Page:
When tackling the college admissions process, it's important to have a good understanding of the elements of a traditional, complete application. After all, a well-rounded application is incredibly important for sharing a holistic reflection of your talents, passion to learn, and drive to succeed.
Here is a quick overview of what your college application could include.
1. Official Transcript/Class Rank
This is an opportunity to accurately show your course rigor and how you managed the workload and intensity amongst peers.
2. Writing Sample/Statement of Purpose
Why do you want to go to college? While some colleges and universities will provide you with a prompt or standard of expectation, this is your opportunity to let your unique personality shine.
3. Letters of Recommendation
Having two or three community leaders and/or mentors write you a letter of recommendation is a great way to show the positive impact you have made in your community through a different perspective. Try to only ask the people who know you best — a teacher, coach, club advisor, or even a youth pastor.
4. List of Extracurricular Activities
This includes clubs, sports, student council, etc. Were you a leader in any of these areas? Note that in your application!
5. Community Service/Outside Learning Opportunities
Were you on a travel athletic team alongside your high school team? Note that. Did you pet puppies on the weekend? Note that. Big brother? Big sister? Note everything. Community service and outside learning opportunities are a great way to show your commitment to a well rounded personal development.
6. Awards and Recognition
Were you voted MVP? Class president? Most likely to succeed? Don’t be afraid to brag on yourself — let the admissions people know how your hard work has been recognized.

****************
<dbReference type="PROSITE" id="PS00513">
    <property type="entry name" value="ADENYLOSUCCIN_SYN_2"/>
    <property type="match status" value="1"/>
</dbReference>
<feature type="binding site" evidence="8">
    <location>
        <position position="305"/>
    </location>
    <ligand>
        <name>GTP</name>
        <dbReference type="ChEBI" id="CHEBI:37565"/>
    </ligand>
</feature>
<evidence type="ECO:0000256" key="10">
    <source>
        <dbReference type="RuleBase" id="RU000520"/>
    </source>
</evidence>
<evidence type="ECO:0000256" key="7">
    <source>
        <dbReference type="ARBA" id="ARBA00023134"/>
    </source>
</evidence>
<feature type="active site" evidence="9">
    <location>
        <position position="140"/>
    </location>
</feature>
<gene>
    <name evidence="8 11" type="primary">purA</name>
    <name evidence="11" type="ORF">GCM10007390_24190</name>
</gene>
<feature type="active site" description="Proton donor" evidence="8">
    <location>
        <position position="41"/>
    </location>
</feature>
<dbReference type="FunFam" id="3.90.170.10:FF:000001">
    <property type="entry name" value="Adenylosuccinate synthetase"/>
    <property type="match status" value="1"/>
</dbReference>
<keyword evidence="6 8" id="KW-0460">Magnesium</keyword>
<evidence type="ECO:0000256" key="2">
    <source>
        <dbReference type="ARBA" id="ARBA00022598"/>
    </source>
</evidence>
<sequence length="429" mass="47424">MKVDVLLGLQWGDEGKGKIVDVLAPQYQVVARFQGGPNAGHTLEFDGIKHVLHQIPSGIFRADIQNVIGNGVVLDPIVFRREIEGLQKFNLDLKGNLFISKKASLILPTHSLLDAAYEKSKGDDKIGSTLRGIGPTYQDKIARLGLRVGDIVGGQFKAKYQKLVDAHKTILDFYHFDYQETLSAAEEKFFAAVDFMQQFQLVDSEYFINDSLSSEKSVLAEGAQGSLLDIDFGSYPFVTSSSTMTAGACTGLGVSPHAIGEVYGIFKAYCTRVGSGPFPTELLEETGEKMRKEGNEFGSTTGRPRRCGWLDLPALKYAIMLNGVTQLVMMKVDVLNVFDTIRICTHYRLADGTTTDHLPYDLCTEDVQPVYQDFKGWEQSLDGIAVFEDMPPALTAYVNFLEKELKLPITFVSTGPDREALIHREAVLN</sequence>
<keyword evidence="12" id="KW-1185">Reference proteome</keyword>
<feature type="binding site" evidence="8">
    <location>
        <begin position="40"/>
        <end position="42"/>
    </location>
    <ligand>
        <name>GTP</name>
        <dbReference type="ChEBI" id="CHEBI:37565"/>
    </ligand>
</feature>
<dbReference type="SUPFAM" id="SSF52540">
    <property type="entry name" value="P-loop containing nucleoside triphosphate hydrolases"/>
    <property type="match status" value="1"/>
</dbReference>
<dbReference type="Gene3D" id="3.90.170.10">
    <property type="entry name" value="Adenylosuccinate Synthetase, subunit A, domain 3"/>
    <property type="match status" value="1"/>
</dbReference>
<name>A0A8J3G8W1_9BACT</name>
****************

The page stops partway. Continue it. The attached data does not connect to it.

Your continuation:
7. Note Diversity (if applicable)
Colleges are always striving to increase the diversity on campus. If your culture is important to you, let them know!
8. Note Legacy (if applicable)
Does your family already have a strong relationship with the school? This is by no means a guarantee of acceptance, but it doesn't hurt to mention.
9. Prepare for an Interview
As an intention to get to know applicants on a more personal and professional level, some colleges or universities may request an interview prior to making an acceptance decision. To better understand what a college requires, be sure to contact their admissions department.
10. Standardized Test Scores (if applicable!)
Most colleges accept standardized test scores from either the SAT, ACT, or AP exam. However, every college is different in terms of score and format. For example, while the SAT and ACT both offer an optional writing portion, it is not required by every university. Before signing up for any test, be sure to do some initial research on what is required by your top universities of choice.
Marymount's Test-Optional Admissions Choice:
Marymount University no longer requires ACT or SAT test scores from high school applicants with a grade point average of 3.0 on a scale of 4.0, providing an admissions alternative to students who don’t think their scores adequately reflect their academic achievement or potential.
"It will allow for a more holistic view of a student’s academic achievement and attract a broader pool of qualified, interested students who have a strong record of academic success in high school." —Francesca Reed, Associate VP of Enrollment Management
Note: Standardized test scores will still be required from those applying for certain programs, such as Honors, Physical Therapy, Clare Booth Luce, and Forensic and Legal Psychology Scholars. Home schooled applicants will also be asked to submit test scores.
We hope you'll request more information today!